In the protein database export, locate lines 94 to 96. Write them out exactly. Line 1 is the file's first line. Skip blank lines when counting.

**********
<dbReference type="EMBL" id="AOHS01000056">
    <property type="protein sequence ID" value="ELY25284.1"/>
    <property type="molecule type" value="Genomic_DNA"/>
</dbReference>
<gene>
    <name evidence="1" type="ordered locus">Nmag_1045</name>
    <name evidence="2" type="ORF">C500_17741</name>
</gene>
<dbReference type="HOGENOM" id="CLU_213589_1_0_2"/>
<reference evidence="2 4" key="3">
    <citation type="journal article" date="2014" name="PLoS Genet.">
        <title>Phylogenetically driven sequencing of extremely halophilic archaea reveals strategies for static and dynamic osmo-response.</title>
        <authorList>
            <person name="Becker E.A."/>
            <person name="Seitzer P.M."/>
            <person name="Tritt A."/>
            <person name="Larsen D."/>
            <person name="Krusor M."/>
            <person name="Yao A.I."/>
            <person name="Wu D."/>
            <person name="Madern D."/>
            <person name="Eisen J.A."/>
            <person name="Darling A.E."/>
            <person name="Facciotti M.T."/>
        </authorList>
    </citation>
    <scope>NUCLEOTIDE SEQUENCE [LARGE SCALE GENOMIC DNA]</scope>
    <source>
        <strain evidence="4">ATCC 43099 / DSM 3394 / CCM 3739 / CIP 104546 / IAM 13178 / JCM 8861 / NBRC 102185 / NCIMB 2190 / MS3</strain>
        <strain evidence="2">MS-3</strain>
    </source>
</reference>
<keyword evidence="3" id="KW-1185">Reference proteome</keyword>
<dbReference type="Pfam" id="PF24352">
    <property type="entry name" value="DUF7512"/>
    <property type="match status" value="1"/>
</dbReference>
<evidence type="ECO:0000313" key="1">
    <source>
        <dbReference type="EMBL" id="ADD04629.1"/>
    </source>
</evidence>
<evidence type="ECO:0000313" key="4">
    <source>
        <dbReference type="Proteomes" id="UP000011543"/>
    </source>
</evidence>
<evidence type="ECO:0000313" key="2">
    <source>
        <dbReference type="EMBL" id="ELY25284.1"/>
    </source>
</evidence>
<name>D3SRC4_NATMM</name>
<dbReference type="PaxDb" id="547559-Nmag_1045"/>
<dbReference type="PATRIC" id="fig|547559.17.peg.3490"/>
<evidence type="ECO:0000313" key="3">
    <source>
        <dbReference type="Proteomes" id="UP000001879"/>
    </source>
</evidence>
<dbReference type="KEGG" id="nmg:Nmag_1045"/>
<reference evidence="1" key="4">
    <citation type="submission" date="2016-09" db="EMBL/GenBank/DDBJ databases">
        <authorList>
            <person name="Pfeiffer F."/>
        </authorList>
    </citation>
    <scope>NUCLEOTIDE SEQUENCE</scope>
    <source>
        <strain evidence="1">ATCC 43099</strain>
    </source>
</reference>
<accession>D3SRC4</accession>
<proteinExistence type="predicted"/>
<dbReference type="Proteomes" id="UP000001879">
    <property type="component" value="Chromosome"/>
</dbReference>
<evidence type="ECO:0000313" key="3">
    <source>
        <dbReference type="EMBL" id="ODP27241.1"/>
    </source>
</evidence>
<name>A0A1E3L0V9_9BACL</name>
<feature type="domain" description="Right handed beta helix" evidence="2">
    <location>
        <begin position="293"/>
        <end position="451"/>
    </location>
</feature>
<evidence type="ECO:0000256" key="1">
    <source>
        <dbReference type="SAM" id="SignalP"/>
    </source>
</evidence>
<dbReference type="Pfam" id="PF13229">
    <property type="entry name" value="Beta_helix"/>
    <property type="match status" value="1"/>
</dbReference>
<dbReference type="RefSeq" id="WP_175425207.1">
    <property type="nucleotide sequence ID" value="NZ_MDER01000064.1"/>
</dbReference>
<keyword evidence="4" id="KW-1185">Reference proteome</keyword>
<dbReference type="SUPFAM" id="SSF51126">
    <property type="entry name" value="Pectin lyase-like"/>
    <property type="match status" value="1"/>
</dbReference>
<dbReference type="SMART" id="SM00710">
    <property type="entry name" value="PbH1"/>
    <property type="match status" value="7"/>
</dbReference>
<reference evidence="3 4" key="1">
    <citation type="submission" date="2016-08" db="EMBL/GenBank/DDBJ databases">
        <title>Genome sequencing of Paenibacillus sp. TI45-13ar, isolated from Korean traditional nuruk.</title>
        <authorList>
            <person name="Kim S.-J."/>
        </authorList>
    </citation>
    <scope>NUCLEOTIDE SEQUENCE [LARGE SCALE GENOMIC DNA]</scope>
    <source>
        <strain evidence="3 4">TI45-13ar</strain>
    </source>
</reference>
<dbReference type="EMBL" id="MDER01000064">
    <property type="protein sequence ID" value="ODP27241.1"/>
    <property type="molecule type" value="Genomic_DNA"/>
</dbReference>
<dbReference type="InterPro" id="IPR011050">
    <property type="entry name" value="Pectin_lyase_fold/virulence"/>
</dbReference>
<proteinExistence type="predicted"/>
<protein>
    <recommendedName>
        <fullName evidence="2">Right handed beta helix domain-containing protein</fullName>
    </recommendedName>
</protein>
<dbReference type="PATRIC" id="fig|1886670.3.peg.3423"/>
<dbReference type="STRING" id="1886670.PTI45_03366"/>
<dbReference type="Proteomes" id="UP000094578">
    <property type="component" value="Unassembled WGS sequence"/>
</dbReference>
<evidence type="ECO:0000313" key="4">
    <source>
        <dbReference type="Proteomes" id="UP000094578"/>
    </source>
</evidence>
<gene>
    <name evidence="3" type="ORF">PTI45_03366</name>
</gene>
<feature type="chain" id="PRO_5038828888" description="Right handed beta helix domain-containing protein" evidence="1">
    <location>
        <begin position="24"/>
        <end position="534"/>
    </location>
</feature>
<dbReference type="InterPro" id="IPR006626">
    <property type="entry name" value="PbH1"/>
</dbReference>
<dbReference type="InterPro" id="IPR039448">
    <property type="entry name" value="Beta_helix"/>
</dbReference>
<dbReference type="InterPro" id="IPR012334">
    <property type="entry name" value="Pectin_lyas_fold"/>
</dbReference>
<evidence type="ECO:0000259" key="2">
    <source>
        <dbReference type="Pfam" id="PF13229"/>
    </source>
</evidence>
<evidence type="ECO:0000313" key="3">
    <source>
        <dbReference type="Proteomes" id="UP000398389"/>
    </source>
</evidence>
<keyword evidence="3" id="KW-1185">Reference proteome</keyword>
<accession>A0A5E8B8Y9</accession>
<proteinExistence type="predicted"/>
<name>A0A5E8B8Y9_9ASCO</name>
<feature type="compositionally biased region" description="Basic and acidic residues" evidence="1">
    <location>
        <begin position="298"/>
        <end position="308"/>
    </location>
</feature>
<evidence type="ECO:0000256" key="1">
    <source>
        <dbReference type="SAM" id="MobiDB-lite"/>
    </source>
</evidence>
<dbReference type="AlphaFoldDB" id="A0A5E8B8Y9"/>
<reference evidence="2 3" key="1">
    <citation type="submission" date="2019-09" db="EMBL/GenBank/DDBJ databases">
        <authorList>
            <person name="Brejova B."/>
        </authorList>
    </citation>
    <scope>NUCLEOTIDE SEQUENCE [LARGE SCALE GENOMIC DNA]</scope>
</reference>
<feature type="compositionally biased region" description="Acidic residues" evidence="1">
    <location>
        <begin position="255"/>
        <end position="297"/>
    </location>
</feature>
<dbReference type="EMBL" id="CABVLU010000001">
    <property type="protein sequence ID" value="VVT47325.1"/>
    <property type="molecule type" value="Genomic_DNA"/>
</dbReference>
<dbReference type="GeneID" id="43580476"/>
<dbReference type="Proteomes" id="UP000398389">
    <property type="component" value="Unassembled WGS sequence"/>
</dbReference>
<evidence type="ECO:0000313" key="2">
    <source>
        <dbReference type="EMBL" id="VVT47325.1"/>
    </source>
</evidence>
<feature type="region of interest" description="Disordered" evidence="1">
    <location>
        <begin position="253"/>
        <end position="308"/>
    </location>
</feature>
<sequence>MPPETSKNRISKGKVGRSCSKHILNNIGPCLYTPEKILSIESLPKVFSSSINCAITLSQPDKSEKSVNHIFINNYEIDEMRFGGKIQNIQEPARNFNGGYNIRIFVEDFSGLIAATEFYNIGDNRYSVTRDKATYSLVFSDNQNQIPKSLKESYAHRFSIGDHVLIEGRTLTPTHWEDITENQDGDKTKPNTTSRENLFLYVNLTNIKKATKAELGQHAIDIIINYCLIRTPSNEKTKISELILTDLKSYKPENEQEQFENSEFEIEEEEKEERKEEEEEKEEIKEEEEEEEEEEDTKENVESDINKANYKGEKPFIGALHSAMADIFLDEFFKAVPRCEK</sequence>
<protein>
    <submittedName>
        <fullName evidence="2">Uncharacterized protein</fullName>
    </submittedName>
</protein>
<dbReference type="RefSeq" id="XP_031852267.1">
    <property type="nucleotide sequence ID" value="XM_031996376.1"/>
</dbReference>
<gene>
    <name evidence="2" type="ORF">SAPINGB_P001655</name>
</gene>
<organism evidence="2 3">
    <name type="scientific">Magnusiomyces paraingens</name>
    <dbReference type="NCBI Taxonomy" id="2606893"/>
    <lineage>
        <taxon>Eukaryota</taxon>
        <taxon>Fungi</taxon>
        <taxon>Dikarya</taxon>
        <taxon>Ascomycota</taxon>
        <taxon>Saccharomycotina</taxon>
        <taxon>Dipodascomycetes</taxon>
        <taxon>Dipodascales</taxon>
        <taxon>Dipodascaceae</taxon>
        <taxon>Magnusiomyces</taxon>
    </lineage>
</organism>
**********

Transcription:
</evidence>
<dbReference type="Pfam" id="PF13229">
    <property type="entry name" value="Beta_helix"/>